Apollo Saturn V (A11170)
The Saturn V was the largest operational launch vehicle ever produced standing over 363 feet high with its Apollo Spacecraft payload, it produced over 7.5 millionpounds of thrust at lift-off. It enabled the crew of Apollo 11 and subsequent Apollo crews to leave the pull of the Earth’s gravity and reach the moon.
Developed at NASA’s Marshall Space Flight Center under the direction of Wernher von Braun, was the largest in a family of liquid propellant rockets that solved the problem of getting to the moon. The three stage rocket was taller than a 36-story building and was the largest, most powerful rocket ever built. A total of thirty-two Saturns of all types were launched; with not one failing. Thirteen of these were Vs. With a cluster of five powerful engines in each of the first two stages and using high-performance liquid hydrogen fuel for the upper stages, the Saturn V was one of the great feats of the 20th century engineering.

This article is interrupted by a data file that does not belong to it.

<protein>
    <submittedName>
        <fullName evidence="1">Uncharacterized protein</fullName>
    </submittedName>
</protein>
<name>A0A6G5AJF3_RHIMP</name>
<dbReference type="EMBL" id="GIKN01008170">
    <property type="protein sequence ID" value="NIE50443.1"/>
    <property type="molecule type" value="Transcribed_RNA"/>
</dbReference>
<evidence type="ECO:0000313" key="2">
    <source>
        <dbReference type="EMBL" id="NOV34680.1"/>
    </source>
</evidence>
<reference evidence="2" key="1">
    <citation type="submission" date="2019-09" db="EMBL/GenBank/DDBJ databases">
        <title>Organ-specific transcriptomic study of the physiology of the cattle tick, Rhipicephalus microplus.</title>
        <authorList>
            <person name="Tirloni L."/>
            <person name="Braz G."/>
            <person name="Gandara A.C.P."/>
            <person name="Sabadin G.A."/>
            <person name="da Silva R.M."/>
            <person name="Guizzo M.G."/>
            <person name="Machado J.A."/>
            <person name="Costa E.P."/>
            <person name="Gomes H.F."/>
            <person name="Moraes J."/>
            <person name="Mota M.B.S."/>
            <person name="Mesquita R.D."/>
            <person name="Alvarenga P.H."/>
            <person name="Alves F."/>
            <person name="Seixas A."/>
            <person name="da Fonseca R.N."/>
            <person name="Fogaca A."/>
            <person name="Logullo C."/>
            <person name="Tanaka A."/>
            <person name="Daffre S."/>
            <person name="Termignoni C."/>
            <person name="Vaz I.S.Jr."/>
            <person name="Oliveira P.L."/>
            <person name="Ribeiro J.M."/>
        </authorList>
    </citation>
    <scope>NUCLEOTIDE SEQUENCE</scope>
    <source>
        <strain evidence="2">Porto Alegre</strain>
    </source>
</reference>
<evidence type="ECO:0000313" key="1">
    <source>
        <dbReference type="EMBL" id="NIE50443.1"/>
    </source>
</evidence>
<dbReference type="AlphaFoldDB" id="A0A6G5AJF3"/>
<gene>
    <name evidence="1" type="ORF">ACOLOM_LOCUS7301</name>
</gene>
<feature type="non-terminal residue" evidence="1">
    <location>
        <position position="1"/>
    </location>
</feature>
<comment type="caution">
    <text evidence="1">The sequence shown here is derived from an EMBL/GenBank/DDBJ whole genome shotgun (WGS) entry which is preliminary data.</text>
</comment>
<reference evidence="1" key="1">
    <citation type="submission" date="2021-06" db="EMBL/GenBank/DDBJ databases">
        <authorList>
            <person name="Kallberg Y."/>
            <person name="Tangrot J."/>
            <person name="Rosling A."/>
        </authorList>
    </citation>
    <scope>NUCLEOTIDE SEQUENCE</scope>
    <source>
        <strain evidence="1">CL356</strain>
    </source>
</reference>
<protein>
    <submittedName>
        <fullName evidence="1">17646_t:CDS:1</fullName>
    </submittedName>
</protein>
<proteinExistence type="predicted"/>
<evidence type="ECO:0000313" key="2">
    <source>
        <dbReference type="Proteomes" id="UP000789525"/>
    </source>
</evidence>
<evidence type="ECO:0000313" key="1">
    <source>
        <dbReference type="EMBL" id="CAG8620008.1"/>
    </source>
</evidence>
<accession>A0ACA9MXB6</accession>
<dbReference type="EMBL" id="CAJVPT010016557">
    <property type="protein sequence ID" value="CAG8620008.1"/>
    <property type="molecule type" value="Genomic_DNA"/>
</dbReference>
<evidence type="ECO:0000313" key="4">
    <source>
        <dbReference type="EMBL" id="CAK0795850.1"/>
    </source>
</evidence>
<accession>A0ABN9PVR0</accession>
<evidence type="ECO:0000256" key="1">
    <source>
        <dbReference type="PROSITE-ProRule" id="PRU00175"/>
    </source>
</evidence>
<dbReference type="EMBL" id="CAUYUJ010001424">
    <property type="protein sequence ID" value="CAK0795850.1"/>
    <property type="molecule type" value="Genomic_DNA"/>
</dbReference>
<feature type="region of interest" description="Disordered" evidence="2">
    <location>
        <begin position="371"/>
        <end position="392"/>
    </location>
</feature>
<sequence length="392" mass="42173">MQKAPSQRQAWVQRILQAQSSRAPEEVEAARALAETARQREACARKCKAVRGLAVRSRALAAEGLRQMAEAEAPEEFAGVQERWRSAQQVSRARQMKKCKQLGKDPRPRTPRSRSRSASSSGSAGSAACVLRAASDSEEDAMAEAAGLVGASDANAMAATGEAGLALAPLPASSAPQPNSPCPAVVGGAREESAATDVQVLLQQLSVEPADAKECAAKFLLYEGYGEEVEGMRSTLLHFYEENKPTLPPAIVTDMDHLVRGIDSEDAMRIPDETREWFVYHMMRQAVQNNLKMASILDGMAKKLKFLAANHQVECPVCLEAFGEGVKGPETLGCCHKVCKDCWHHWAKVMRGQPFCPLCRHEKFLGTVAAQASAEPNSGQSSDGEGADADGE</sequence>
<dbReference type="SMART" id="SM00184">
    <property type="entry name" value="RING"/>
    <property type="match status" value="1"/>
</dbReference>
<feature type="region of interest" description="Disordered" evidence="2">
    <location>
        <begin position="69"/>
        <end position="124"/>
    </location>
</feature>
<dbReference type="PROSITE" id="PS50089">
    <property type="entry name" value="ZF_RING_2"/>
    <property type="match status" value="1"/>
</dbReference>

Inside, the rocket contained three million parts in a labyrinth of fuel lines, pumps, gauges, sensors, curcuits, and switches – each of which had to function reliably. The first manned Saturn V sent the Apollo 8 astronauts into orbit around the moon in December 1968. After two more missions to test the Lunar Module, in July 1969 a Saturn V launched the crew of Apollo 11 to the first manned landing on the moon.
Out of stock
|Dimensions||31.8 x 7 x 49.8|
|Number of Parts||78|
|Dimensions (mm)||L768 x W132|